But I am a longtime devotee of the Glass family.  Salinger's publications Franny and Zooey, Seymour: an Introduction, Raise High the Roof Beam, Carpenters, and Nine Stories are some of the most important books in my life.  I truly stumbled on them all, so I won't make a pretense of some insightful literary discovery (Salinger, after all, would hate that).  Franny and Zooey was the great love of an old  boyfriend of mine; I merely (but sincerely) adopted it from him.  And when I went to college, I decided I wanted to be able to say important things like "I've read all the books [so and so] ever published".  When I found out Salinger only published five books and they were all pretty short, I figured he was my man.  But I fell in love with them in my own right, accidentally and unexpectedly, as we always do. And these books, those characters, have resonated with me for many years.

For a long time I exhaustively looked for more Salinger (so maybe I do understand the death-wishes that come from his biggest fans).  A few years ago, I found a website that hosts a bunch of uncollected Salinger short stories, the kind once printed in ladies magazines and literary journals.  But don't feel like you have to read them the movie versions are probably already underway.  Let's just hope the Catcher movie is a better adaptation than Benjamin Button.

Do it for the fat lady, J.D.

Thursday, January 14, 2010

Turded Alllllll Inside My Ski Pants

While preparing to go skiing this weekend (my first time ever), I've been less nervous about my klutziness and inevitable bruises than about appropriate off-the-slopes etiquette. Lucky for me, Saturday Night Live put together this instructional video on sexy ski lodge behavior. Lucky for my fellow skiers, I have some really inventive solo dance moves.

Kristen Wiig (channeling Ann Margret) on last week's SNL:

Wednesday, January 13, 2010

The Motherload

So I'm almost as big a fan of Sarah Silverman as I am of Tina Fey (read: I've never dressed up as her, been mistaken for her, or demanded people call me by her name during drinking games...but I still fantasize about being breast best friends with her).  And I'm a sucker for Parks and Recreation because I love:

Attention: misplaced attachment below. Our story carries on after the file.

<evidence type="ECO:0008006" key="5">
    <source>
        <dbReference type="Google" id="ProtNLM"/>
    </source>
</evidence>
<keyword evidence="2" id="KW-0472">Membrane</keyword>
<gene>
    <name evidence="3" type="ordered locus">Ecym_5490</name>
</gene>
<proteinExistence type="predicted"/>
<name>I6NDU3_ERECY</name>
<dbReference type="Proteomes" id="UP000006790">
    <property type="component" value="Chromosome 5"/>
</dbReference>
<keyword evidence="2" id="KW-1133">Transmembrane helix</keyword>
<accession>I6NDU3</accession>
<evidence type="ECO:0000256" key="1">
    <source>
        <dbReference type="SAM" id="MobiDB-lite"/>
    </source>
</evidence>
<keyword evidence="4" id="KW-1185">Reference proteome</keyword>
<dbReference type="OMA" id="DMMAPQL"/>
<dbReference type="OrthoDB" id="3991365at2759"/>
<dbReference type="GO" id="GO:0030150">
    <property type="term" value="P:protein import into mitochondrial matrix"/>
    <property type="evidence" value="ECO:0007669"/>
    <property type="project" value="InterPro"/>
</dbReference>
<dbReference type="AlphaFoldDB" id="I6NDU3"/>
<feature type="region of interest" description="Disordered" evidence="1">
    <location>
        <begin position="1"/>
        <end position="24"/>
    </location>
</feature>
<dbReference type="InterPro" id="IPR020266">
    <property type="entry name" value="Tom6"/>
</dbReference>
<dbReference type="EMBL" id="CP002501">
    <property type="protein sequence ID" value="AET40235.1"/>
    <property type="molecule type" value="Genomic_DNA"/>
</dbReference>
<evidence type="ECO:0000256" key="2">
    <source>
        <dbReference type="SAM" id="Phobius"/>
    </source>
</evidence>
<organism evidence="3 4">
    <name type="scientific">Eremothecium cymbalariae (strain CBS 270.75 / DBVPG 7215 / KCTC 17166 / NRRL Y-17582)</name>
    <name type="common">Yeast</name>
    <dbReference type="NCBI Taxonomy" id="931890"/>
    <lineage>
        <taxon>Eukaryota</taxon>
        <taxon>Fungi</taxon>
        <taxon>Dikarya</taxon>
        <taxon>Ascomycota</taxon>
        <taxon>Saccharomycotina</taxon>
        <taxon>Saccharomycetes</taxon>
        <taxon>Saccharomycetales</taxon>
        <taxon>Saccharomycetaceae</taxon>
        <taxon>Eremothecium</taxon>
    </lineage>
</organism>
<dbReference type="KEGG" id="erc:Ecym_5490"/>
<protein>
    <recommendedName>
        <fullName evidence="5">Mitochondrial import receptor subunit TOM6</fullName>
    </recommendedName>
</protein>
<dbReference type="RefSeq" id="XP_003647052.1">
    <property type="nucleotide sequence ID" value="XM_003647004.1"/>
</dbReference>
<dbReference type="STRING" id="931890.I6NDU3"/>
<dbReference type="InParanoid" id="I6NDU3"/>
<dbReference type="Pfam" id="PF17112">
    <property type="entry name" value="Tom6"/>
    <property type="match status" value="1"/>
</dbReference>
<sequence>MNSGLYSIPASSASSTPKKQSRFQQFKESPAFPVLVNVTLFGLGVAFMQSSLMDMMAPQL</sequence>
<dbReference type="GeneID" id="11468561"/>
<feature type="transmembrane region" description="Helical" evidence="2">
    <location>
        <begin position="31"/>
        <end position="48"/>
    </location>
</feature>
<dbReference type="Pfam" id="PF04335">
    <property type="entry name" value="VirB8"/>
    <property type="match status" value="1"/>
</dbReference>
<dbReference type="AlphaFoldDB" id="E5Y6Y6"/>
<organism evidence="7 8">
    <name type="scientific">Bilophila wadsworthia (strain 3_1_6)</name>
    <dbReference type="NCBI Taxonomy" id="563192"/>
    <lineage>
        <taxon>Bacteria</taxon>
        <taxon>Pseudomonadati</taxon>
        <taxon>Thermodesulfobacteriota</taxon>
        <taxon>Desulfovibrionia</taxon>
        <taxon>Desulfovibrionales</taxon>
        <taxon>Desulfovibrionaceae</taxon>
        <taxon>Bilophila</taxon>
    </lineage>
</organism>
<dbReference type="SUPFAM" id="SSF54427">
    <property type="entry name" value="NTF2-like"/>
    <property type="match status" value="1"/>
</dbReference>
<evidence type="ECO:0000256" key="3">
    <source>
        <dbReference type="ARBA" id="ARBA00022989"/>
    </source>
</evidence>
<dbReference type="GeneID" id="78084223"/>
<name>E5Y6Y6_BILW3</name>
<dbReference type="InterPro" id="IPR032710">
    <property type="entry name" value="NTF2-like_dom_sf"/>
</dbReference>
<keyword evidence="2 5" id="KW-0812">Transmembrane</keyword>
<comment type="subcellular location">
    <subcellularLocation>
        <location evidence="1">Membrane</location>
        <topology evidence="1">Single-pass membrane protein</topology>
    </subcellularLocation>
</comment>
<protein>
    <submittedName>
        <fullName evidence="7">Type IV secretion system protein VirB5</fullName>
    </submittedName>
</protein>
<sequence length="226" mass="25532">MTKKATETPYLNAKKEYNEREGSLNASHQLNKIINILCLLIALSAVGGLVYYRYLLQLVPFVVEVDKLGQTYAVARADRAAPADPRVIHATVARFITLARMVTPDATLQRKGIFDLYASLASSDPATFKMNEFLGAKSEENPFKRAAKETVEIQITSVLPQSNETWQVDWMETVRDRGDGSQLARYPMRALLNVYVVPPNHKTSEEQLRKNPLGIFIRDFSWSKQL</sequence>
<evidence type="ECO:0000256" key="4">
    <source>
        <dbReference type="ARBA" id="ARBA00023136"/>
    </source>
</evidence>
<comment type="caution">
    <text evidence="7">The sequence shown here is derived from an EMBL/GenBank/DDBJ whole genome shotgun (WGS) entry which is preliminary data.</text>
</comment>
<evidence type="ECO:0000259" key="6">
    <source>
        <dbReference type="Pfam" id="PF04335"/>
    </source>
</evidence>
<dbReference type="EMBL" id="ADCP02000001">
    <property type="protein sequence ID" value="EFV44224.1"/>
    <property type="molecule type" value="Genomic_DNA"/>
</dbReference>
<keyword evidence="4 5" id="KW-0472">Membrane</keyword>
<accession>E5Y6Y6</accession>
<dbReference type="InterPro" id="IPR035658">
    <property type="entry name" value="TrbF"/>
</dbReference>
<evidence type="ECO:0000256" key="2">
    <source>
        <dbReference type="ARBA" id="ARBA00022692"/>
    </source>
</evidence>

•      TV shows starring Amy Poehler (see also, Upright Citizens Brigade),
  •      primetime TV shows featuring ex-Human Giant cast members (see also, The League),
  •      single-camera mockumentary sitcoms about would-be boring jobs (see also, The Office), and 
  •      the tedium of government employment (see also, my current job).
 So imagine my surprise when today I stumbled upon the motherload: Aubrey's Plaza* of Parks and Rec doing a spot-on impression of Sarah Silverman. Watch it, your jewgina will thank you:

*You may also know her (and Aziz Ansari) from her supporting role in the misnamed "Funny People," aka the most depressing waste of my On Demand $4.95 since "W."

Options for J.D.'s

While emailing out some job applications, the relevant links in the sidebar of my Gmail said:

"More about:
Sample Attorney Resume »
Law School Resume »
Resume Formats »
Dental Assistant Career »"

Zing! That sounds about right. But where could I possibly meet a dentist...?

Sunday, January 10, 2010

While we're talking about Lady Gaga...

I just realized that "Bad Romance" is the new "Psycho Killer" in that it makes you sound like a crazy person if you ever try sing it a cappella:

Exhibit A: Chorus of "Psycho Killer" by The Talking Heads

Psycho Killer
Qu'est-ce que c'est?
fa fa fa fa fa fa fa fa fa fa better
Run run run run run run run away

Exhibit B: Chorus of "Bad Romance" by Lady Gaga
Caught in a bad romance

Ra Ra-ah-ah-ah
Roma Roma-ma
Ga-ga Oh la-la
Want your bad romance

Not to mention that "Bad Romance" also includes unexplained French lyrics ("je veux ton amour/et je veux ta revenge") and a reference to "Psycho" (as part of a trilogy of hilarious, misplaced Hitchcock references - "want you in my Rear Window" just became my favorite pick up line of all time).

In conclusion, if you are staying at your crazy, religious, paranoid aunt's house and she has never heard of that Lady Goo Goo or those Talking Faces, maybe you should refrain from singing either of these pop gems in the shower...lest you find yourself being exorcised. Of course, you also might find yourself the proud new owner of a Lithium prescription, in which case, I want your love. And I want your revenge.

Friday, January 8, 2010

"I don't know where I'm going from here, but I promise it won't be boring" - David Bowie